Iraq Wants US Forces To Stay
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  • stephen b

    As a USAF officer with 82nd AB going into Iraq in March 2003, my boss told me that when the “polo shirt, chino crowd showed up and began engaging with Iraqi civil society” then we could know our mission had a chance of success. Of course that never happened to extent necessary. Remember those State department types whining about having to go to Iraq? There was really only one segment of US state power engaged in making Iraq a success, and they have borne the brunt of their sole participation.

  • Kenny

    If Iraq’s political leaders what us to stay there. then let ’em for the service.

    Something like $1 million dollar to the family of every member of the U.S. military killed in addition to the cost of our army being there.

    As for “in addition US civil society needs to get more involved. More Iraqi academics, journalists, religious leaders and opinion makers need to visit the US,” I say let them visit. But once their alloted time is up, out.

    The U.S. is going bankrupt — is bankrupt and we’re wasting blood and treasure over in that sand box.

    privilage

    • Walter Russell Mead

      @Kenny: You’d have a stronger case if they’d invited us over in the first place.

  • Live, from Ft Leavenworth’s ILE

    Oh, uh – Mead is here!

    @Kenny – remind Mr. Mead of his Frank Herbert:

    “Your highness, there must be some mistake, I never requested your presence…”

    cheers
    Jon

  • Luke Lea

    No surprise there. Maybe it is time to take the force we now have stationed in South Korea and move it to Iraq?

  • Jeff77450

    I’m a retired soldier and I’d like to see the U.S. stop being the world’s policeman. Defense needs to be cut by about 1/3, maybe more (over a period of time). If countries that live in “bad neighborhoods” like Iraq, Kuwait, Bahrain, Saudi Arabia, Korea, Japan et al want U.S. troops to remain then our response could be “Fine, but you pay (pick-a-number) 80% of the *total* cost of stationing them there–recruitment, training, equiping, deploying, supplying, troop-rotations, etc.” (Why not 100%? I recognize that the U.S. derives some benefit from the armed forces being a certain size; employment, economies-of-scale,etc.).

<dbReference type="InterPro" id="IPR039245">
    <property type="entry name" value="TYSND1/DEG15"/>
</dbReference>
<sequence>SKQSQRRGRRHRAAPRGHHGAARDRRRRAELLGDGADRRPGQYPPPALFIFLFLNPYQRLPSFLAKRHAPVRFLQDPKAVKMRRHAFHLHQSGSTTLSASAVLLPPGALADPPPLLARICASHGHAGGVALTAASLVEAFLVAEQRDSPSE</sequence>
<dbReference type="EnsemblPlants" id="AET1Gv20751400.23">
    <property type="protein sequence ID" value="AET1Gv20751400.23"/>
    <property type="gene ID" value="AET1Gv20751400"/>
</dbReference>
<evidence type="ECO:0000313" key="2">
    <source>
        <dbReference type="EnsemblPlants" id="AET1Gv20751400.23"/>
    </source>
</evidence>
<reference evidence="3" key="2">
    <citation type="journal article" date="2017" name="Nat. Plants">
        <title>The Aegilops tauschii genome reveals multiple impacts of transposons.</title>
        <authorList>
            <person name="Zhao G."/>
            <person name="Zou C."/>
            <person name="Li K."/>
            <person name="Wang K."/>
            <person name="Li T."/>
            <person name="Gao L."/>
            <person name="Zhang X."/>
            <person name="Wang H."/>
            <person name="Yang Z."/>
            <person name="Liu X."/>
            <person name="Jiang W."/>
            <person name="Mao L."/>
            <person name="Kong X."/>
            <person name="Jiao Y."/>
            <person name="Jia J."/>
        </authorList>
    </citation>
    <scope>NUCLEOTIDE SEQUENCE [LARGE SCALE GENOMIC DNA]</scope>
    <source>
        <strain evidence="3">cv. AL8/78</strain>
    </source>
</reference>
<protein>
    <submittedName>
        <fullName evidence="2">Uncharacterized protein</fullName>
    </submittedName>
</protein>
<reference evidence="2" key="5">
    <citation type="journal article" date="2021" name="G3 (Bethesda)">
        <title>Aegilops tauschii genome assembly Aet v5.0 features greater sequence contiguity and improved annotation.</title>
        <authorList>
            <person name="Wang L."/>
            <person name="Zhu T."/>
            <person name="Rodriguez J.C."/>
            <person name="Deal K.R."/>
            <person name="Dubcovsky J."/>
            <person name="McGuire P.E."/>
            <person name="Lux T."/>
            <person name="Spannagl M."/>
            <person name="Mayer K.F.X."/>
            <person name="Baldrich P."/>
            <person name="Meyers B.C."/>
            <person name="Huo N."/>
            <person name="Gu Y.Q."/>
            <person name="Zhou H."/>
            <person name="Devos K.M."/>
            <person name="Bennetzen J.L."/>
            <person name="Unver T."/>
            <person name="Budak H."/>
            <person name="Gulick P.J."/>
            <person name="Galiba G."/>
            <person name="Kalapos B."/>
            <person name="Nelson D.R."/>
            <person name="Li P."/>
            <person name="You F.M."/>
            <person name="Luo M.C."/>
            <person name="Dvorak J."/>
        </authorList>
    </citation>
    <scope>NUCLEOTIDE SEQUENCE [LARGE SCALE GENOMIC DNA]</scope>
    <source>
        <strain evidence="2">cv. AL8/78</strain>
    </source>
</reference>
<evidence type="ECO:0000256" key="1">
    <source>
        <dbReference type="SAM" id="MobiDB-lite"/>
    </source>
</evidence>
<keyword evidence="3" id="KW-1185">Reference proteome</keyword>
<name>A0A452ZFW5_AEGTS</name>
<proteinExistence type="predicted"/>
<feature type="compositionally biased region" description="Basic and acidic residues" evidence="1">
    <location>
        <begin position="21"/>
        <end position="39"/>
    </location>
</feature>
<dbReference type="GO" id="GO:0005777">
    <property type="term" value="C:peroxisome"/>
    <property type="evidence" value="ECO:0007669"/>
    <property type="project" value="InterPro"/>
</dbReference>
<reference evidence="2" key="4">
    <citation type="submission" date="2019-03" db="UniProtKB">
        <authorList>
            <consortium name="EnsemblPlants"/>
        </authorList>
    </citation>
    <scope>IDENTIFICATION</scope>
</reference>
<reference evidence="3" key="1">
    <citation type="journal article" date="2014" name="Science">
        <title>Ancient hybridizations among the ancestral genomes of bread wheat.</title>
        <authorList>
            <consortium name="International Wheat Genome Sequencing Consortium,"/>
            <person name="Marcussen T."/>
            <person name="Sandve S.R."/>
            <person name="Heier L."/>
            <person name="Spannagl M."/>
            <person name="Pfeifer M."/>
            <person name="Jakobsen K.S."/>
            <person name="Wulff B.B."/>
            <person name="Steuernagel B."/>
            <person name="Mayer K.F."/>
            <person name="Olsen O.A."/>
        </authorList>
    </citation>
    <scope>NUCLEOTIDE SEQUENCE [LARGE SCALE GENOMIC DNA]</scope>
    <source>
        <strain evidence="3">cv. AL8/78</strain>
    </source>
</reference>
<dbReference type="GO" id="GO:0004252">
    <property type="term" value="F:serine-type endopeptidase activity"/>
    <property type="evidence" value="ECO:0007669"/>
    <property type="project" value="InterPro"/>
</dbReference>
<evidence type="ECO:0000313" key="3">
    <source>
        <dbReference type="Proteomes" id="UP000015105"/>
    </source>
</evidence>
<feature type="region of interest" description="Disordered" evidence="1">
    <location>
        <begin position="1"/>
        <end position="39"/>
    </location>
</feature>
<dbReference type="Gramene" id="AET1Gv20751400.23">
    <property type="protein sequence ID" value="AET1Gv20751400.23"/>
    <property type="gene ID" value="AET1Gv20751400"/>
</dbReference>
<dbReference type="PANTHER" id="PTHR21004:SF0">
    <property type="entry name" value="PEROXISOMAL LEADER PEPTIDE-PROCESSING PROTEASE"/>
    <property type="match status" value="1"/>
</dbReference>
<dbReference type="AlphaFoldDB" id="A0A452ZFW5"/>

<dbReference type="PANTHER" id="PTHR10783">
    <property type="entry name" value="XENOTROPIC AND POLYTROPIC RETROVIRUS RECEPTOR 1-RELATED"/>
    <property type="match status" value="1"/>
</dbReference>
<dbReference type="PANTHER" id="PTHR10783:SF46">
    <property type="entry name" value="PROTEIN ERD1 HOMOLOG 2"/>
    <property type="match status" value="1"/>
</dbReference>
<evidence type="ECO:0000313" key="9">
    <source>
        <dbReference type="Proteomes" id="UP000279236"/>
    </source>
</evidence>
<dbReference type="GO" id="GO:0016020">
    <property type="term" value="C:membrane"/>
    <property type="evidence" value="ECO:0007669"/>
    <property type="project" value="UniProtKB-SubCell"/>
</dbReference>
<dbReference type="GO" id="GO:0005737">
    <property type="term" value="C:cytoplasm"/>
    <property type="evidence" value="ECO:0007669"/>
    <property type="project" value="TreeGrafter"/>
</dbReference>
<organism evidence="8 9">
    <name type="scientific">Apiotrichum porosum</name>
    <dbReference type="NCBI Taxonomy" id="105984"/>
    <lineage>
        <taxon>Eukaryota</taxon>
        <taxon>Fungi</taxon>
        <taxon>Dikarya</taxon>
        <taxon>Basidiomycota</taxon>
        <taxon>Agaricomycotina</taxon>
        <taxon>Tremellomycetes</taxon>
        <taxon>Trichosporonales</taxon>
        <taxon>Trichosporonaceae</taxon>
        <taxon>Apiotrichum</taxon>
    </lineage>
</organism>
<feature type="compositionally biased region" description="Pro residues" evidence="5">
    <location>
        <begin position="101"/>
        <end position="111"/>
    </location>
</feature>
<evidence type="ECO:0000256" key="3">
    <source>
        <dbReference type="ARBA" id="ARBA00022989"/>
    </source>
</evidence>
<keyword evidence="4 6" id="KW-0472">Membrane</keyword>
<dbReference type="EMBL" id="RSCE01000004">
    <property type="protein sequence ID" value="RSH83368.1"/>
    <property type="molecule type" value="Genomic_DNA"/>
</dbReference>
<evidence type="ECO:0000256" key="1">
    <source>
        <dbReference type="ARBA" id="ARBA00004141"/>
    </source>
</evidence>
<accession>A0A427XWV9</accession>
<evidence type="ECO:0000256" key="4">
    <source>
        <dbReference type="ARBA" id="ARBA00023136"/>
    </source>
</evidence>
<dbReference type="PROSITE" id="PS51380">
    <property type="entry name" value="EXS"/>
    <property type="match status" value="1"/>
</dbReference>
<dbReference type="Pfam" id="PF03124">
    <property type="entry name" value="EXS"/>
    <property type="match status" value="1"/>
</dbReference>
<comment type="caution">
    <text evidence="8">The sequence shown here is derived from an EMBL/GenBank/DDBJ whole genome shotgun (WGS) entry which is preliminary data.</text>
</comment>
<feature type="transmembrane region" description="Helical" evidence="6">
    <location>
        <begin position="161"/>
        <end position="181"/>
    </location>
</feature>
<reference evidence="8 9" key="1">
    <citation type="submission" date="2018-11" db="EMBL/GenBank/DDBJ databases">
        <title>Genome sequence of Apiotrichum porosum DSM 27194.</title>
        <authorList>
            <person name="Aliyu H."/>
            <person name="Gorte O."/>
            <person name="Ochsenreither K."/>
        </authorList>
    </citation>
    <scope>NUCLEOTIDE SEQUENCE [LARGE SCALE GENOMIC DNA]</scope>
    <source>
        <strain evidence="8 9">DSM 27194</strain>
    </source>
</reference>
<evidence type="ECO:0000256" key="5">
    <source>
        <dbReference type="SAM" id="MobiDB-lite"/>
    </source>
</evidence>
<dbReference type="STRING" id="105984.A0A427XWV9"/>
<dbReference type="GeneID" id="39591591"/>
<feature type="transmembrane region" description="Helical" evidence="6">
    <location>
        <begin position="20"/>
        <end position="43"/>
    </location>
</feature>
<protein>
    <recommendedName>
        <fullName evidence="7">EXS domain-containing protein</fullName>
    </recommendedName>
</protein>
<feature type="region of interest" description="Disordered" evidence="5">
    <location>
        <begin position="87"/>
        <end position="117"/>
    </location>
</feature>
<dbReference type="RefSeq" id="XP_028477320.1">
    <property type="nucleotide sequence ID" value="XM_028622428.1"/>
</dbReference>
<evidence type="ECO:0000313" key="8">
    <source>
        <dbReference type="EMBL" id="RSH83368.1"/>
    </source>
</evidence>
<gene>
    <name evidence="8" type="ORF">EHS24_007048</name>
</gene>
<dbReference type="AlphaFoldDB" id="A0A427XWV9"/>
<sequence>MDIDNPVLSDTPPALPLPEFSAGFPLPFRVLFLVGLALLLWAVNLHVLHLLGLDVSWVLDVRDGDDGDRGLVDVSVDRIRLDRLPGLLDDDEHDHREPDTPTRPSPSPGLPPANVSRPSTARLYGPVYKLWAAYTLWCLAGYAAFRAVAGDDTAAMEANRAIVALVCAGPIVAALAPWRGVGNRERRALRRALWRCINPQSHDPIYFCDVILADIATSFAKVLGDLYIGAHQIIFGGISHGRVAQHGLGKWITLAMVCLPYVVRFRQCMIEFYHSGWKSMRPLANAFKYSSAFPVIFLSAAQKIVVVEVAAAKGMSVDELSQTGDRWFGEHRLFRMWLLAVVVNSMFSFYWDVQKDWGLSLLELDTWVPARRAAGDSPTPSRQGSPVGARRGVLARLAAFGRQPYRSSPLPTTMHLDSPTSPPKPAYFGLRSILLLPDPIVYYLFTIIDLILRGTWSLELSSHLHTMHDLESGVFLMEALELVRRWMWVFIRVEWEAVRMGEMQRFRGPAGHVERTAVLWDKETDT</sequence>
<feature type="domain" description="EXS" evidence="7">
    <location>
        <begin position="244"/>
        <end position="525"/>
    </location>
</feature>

Just the thought of all the nations that we’ve defended, liberated, given money to–who routinely bad-mouth the U.S. and engaged in blatantly unfair trade practices–being over-run by islamic & mongolian hordes fills my heart with a malevolent *glee*. (Exceptions would include our genuine allies like the U.K., Australia and Israel; maybe a couple of others). I should be ashamed—but I’m not.

  • Mick The Reactionary

    @Kenny:
    “If Iraq’s political leaders what us to stay there. then let ‘em for the service.

    Something like $1 million dollar to the family of every member of the U.S. military killed in addition to the cost of our army being there.”

    A family of a criminal hoodlum justifiably killed by police gets more than that from a (usually) bankrupt American city.